• Living together is a great way to find out if you’re compatible – as you cover up a lack of mature communication skills between you, diminish your ability to persevere, make non-committed sex a cover-up for your fear of having to sacrifice yourself for someone else over a lifetime (thereby losing your self-focus), and increase your odds of splitting up if you don’t marry to 62%.

Straight up – the idea that living together is a “good idea” is, and I choose academic terminology at this point, a pile of crap. The odds that things will go well, are, to put it mildly, poor.

Living Together Lacks Courage & Foresight

The folks who recommend you and your partner live together, even if they are well-meaning friends or elders, have not looked into it and are unwittingly not caring about your future self.

Celebrity culture doesn’t care about you now – or you in your 30s, 40s, and 50s, or the children who are born into this non-committal, one-foot-out-the-door-if-we-don’t-get-along environment.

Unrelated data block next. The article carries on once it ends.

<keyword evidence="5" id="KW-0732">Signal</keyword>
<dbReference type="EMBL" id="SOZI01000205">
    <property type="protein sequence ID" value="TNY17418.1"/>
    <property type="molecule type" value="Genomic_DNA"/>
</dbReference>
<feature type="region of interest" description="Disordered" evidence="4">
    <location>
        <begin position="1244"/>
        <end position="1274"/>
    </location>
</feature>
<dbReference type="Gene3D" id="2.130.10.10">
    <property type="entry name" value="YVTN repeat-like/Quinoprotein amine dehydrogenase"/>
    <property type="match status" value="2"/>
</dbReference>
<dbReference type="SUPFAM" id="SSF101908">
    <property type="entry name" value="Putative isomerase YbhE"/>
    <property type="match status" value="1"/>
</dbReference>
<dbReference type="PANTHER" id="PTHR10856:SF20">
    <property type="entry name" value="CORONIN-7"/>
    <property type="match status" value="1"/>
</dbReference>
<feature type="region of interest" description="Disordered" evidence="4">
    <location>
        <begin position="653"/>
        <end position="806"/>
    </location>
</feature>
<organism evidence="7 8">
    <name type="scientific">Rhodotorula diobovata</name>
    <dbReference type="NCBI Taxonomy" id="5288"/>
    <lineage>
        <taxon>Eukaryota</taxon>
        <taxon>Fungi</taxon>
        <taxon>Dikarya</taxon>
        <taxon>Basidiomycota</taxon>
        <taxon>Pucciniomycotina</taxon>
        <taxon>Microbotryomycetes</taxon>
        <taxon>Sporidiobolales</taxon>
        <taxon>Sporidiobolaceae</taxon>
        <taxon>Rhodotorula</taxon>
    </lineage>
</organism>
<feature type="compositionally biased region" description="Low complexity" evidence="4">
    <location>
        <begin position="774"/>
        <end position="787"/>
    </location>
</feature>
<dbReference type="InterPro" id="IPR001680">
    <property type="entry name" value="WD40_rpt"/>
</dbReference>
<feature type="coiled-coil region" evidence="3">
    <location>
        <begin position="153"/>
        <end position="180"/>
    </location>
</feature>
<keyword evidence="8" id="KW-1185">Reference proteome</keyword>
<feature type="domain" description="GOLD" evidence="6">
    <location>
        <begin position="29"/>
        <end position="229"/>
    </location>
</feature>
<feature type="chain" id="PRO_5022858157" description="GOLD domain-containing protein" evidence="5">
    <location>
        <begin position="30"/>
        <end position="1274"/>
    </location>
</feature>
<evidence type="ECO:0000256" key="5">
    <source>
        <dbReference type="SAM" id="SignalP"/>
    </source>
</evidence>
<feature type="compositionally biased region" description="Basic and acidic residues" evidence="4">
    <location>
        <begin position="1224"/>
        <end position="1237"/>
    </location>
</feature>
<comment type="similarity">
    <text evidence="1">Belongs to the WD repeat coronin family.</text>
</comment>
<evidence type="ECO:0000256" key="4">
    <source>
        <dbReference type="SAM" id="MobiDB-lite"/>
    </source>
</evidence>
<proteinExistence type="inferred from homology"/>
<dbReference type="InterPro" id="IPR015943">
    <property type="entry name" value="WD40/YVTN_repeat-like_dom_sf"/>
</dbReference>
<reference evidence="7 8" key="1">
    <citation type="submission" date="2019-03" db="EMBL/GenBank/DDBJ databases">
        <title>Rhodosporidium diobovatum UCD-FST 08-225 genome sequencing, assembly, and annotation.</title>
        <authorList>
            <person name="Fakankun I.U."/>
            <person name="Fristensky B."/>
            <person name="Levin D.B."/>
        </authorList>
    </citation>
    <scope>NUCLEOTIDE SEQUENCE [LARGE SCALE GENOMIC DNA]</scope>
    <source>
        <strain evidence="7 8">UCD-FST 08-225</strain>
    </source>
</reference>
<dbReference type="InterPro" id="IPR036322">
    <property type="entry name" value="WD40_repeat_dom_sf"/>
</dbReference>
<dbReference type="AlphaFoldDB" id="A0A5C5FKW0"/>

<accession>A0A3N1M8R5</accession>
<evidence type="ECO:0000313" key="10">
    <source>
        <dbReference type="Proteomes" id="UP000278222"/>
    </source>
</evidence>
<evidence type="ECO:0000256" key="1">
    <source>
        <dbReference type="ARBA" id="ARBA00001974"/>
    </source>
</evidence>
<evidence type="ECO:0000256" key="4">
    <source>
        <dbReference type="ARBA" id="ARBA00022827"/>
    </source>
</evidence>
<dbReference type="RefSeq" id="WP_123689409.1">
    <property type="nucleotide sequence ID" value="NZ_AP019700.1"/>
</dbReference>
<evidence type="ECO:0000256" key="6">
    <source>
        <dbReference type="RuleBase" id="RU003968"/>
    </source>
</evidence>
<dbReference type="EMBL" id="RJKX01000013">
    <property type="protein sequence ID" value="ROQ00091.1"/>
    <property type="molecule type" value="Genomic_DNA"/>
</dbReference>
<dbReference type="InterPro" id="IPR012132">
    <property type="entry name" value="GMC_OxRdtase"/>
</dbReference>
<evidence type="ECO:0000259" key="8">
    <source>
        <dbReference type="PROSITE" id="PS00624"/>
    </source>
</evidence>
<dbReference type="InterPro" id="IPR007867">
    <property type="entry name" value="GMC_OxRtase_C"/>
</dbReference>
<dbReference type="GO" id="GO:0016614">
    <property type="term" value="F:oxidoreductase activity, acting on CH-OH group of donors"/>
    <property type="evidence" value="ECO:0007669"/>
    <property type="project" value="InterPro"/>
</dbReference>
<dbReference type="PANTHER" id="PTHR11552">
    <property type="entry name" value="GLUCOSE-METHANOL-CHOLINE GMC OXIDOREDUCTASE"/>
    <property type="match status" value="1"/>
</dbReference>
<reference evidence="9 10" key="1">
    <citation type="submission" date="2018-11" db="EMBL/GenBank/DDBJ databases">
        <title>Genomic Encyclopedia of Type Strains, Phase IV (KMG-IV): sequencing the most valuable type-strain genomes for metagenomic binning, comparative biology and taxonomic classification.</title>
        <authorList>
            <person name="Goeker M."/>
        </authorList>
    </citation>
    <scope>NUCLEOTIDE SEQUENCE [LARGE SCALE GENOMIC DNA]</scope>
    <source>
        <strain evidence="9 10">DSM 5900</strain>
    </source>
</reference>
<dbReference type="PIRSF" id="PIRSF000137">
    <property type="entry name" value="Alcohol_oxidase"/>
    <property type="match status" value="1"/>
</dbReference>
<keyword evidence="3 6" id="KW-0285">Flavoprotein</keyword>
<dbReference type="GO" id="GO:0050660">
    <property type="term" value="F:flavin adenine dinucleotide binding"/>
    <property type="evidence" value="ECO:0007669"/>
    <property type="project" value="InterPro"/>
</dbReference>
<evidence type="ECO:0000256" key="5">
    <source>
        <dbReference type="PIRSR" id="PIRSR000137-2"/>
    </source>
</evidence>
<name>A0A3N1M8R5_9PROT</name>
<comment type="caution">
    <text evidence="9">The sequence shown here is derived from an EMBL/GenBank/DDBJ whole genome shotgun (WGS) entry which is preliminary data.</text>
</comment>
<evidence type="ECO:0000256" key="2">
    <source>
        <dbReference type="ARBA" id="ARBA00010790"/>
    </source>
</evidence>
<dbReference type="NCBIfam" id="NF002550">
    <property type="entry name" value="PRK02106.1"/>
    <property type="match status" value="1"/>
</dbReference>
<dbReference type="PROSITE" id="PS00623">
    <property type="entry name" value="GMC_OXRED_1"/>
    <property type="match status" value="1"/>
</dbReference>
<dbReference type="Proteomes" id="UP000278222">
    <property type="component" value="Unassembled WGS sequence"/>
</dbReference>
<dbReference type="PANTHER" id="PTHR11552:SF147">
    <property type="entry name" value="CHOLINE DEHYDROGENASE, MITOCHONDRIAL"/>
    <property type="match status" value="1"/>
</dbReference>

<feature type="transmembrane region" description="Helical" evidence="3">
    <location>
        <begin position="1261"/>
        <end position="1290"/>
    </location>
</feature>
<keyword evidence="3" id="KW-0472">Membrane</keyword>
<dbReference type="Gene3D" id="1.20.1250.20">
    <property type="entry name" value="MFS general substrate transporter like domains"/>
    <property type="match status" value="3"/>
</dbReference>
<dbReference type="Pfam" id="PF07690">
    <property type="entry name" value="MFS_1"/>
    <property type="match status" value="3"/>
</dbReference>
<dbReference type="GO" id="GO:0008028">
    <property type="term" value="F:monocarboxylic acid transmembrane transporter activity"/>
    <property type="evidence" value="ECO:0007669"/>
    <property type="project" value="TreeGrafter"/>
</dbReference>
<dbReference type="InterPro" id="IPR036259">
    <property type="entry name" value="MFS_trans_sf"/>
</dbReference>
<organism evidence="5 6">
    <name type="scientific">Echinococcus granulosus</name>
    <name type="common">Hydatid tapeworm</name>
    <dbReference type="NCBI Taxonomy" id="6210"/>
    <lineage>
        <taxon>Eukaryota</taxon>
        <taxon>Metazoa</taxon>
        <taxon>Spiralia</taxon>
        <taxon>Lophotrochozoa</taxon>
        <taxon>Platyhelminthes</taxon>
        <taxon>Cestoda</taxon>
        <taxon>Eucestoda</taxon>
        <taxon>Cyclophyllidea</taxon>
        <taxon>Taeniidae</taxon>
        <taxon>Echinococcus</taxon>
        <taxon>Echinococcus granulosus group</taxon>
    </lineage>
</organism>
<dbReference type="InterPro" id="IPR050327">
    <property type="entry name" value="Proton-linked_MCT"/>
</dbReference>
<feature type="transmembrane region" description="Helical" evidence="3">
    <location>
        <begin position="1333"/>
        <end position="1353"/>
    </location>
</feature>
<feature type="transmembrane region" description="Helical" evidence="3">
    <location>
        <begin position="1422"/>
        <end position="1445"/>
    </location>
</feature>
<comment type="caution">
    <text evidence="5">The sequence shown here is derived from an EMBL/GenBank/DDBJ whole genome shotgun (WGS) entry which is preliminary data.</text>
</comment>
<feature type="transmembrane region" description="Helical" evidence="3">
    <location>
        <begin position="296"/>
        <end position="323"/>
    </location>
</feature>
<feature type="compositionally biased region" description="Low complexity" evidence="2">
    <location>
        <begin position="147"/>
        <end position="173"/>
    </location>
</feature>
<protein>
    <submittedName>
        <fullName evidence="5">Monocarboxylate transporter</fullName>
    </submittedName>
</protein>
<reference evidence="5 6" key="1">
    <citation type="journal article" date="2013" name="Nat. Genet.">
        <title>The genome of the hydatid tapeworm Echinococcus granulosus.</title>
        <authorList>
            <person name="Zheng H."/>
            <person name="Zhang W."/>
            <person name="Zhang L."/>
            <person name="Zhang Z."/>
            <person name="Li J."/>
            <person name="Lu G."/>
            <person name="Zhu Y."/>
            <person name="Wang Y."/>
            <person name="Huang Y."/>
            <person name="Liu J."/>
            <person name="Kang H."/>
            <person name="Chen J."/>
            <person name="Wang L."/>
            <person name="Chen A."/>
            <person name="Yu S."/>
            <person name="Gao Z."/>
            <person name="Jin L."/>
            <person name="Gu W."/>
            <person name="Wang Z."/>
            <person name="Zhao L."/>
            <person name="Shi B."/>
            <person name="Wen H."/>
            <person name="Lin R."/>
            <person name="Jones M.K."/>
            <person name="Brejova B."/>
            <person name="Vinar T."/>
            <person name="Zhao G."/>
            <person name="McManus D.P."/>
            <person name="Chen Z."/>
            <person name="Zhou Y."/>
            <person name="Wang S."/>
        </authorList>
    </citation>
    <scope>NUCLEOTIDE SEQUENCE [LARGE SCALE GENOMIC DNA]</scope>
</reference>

They certainly don’t care about you working the relational muscles that make a relationship last for multiple decades, ending in depth and sweetness of friendship, and someone to share the long drama of life alongside (even if you do bicker a bit).

Once you make that decision to move in together, psychologists tell us that inertia kicks in – it’s easier to stay in it than to create the tension of getting out of a relationship that you shouldn’t be in – and the results are devastating.

Non-Married Sex Masks Immaturity In Communication & Healthy Relationships

Sex is a key element in mating – and it is psychologically and physically powerful.

Having sex with someone with whom you are not committed to both publicly and privately bonds you to a person – making you emotionally connected to someone who, in some cases, you should actually not be with.

Non-married sex jacks people up long-term.

It was designed for your mate. For joy. For family. For children. For pleasure. Within the committed relationship that is marriage. A physical overflow of the deep communication you practiced before you were married and had sex.

Name your favorite show: Friends, Seinfeld, or any of the plethora of current shows now following in their footsteps – they all lied to you that “friends with benefits” is not complicated, is fun, and can be done lightly.